DARREN: 9 SHAYNNA: 9 NEALE: 9 TOTAL: 27 PLACE: 1st MY SCORE:



HOUSE FIVE // Kirsty and Jesse



Master Bedroom


For the first time this season, Kirsty and Jesse are headed downstairs to complete their Master Bedroom and Walk-in Robe. This proved to be more of a challenge than the previous weeks as they located the rooms in the downstairs extension part of the house, which had zero structure; no floor, no walls and no ceiling. They have gone with a large (no surprise here), north-facing bedroom with wall length bi-fold doors leading out to a small terrace. At least Kirsty seems to understand she’ll need more than just a bed to adequately fill the space this week, which is a major improvement.



Image Attribution: Nine



Interestingly, Kirsty doesn’t actually like the 'matchy', blue and white aspect of the Hamptons style that she’s used for the past two weeks of the competition and decided it was time to hire a professional. Yes, a professional colour consultant, from Accent Paints. Seems like this would be against the rules, but apparently if you sponsor the show, you can do what you like. Regardless, I’m not sure how much help said professional was, as she suggested another blue tone (albeit darker) before trying to convince Kirsty to go with a grey-based green; a fancy ass name for a very generic looking ‘aqua’ (with the exact same depth of colour as the blue used previously). Take note of the winning rooms, the colours they are using on the walls are subtle and sophisticated. If you’re not sure, use my rule. If you can buy the colour in a children’s paint tube at Big W, try again. You’ve probably got it wrong.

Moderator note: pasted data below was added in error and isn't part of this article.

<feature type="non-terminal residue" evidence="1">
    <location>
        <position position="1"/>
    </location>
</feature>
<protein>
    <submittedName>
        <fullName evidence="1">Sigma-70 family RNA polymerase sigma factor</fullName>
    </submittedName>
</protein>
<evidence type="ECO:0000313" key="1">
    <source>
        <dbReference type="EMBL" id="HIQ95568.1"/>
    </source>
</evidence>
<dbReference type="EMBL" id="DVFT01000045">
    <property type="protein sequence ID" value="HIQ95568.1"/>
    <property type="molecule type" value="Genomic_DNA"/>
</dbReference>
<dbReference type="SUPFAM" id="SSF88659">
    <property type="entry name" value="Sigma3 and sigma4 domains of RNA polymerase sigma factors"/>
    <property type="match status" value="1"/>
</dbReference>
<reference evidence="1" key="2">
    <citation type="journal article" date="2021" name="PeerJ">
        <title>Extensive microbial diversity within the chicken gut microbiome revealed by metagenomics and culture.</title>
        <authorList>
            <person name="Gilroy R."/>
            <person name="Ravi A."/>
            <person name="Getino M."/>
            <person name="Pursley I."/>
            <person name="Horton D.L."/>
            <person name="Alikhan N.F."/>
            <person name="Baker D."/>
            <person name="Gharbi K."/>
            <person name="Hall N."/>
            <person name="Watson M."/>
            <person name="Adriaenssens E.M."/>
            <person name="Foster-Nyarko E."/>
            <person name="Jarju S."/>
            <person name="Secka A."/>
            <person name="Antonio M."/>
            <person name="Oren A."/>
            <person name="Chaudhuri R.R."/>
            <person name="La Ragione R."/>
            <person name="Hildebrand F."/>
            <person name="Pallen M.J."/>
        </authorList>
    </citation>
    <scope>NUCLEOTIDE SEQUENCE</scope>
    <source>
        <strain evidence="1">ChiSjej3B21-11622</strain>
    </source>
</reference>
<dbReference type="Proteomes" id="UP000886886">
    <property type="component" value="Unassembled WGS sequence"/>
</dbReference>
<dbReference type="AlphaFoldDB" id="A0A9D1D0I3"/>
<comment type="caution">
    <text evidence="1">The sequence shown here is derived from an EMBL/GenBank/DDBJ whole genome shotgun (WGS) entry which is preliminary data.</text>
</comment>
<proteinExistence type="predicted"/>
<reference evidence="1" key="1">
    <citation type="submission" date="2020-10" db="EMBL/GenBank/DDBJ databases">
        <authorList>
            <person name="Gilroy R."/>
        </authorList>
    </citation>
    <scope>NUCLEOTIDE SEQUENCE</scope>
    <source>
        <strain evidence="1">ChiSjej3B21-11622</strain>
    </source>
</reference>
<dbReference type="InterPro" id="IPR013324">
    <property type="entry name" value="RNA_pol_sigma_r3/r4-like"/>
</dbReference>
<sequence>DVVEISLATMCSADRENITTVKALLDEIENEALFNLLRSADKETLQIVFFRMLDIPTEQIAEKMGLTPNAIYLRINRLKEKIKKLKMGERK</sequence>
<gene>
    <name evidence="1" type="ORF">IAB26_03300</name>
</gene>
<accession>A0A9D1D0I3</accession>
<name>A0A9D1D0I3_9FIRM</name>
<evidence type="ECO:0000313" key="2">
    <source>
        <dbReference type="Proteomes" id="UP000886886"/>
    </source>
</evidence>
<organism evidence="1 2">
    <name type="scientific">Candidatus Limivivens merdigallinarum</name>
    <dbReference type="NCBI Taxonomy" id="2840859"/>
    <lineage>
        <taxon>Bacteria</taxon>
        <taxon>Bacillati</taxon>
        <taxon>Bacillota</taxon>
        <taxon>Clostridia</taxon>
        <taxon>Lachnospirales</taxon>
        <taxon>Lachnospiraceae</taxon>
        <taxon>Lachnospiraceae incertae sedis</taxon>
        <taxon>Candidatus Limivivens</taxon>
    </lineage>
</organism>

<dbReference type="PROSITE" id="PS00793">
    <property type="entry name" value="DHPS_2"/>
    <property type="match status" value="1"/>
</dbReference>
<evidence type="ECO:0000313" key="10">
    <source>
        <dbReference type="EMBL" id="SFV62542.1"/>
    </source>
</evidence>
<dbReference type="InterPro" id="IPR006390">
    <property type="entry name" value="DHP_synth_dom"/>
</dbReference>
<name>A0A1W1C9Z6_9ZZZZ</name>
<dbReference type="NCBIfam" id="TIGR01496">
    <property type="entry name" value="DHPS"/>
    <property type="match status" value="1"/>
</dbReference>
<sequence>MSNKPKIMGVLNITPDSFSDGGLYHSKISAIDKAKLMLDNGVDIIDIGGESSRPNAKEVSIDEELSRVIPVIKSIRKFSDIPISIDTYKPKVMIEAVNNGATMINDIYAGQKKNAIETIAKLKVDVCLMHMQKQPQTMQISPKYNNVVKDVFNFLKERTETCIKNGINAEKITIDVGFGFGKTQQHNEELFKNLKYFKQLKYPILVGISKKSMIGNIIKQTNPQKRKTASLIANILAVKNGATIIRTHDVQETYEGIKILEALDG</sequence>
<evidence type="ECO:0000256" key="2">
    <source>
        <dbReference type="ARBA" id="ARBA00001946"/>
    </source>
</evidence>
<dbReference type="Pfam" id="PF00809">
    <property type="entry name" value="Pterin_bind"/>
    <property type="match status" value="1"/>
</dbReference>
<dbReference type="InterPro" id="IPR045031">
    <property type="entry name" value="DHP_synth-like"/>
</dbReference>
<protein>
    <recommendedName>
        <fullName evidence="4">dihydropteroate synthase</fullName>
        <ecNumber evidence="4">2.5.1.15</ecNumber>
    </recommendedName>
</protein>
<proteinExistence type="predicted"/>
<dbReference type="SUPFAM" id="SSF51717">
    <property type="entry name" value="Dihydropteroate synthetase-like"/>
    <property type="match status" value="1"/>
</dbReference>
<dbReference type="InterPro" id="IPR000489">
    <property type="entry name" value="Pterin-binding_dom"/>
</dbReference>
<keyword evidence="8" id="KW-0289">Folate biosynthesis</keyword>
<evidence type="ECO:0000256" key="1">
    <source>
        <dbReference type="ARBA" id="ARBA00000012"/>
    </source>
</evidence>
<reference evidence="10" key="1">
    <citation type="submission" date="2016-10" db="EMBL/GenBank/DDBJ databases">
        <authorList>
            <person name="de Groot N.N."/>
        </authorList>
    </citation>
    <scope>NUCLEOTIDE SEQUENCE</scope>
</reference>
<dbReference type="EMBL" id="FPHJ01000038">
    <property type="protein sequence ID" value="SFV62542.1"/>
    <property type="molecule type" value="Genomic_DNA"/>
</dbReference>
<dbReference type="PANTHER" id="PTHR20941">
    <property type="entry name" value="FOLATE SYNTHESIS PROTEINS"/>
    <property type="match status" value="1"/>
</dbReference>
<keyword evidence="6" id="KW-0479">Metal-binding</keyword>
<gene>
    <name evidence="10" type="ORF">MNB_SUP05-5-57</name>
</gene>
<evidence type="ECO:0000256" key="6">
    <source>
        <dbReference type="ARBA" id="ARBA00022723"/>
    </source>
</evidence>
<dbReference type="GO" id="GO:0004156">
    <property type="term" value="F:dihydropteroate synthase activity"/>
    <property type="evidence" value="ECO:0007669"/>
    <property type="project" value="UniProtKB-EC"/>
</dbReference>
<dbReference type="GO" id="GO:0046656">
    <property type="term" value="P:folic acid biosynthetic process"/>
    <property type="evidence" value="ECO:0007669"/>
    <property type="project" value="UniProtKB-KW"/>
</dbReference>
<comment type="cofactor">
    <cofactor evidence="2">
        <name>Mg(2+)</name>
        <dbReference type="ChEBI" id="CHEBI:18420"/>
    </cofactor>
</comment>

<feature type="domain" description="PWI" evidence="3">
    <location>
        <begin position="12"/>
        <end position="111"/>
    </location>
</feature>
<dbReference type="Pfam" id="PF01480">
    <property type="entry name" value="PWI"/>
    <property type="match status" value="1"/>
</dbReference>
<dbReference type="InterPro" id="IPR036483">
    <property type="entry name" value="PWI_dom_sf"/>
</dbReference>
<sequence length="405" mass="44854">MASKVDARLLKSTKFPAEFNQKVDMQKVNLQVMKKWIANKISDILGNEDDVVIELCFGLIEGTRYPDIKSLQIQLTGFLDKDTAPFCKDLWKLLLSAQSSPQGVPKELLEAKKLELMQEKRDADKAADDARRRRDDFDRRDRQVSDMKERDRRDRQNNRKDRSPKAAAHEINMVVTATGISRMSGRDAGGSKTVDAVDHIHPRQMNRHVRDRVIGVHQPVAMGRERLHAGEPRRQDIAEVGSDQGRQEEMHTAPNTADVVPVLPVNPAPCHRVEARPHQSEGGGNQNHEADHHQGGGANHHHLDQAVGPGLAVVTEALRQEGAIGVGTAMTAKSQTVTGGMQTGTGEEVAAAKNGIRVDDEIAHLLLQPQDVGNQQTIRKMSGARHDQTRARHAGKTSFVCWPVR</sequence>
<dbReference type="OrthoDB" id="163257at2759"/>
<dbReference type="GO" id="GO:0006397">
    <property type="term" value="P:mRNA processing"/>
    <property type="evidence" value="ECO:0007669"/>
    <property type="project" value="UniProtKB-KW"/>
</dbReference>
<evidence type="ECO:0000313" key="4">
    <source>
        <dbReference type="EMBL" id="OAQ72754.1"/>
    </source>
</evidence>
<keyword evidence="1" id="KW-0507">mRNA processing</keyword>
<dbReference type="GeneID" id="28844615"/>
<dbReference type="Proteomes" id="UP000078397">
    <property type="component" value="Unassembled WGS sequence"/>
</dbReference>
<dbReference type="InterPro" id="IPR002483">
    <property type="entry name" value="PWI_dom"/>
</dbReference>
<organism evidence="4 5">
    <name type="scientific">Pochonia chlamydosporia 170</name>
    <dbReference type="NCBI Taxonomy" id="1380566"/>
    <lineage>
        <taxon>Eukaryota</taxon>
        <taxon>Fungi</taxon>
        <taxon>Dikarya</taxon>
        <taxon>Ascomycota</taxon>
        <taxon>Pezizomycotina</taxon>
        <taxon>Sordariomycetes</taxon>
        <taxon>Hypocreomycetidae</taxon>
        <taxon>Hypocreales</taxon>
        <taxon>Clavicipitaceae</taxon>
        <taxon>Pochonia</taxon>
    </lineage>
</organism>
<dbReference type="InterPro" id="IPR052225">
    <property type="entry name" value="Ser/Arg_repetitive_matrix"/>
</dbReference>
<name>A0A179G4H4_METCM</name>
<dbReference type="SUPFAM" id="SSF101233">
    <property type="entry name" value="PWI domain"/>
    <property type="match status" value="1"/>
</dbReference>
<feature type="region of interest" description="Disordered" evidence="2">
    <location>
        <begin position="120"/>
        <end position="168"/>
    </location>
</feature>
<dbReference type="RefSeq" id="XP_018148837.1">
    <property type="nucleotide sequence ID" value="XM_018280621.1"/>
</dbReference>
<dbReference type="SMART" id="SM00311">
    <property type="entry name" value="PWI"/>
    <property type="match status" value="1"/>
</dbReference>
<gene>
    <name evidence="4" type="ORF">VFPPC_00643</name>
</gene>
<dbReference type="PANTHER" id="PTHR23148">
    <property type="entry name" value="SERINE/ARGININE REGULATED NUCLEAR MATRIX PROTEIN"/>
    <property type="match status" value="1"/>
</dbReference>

Image Attribution: Nine



Although reminiscent of a hospital corridor, the judges loved the final colour choice of 'minty' green this week and overall thought the room was inviting, comfortable, relaxed and established. Although I love the interesting roof-line and northern light filtering through the bi-fold doors, the art and corresponding colour palette are a little lack lustre and too obvious a choice for my liking.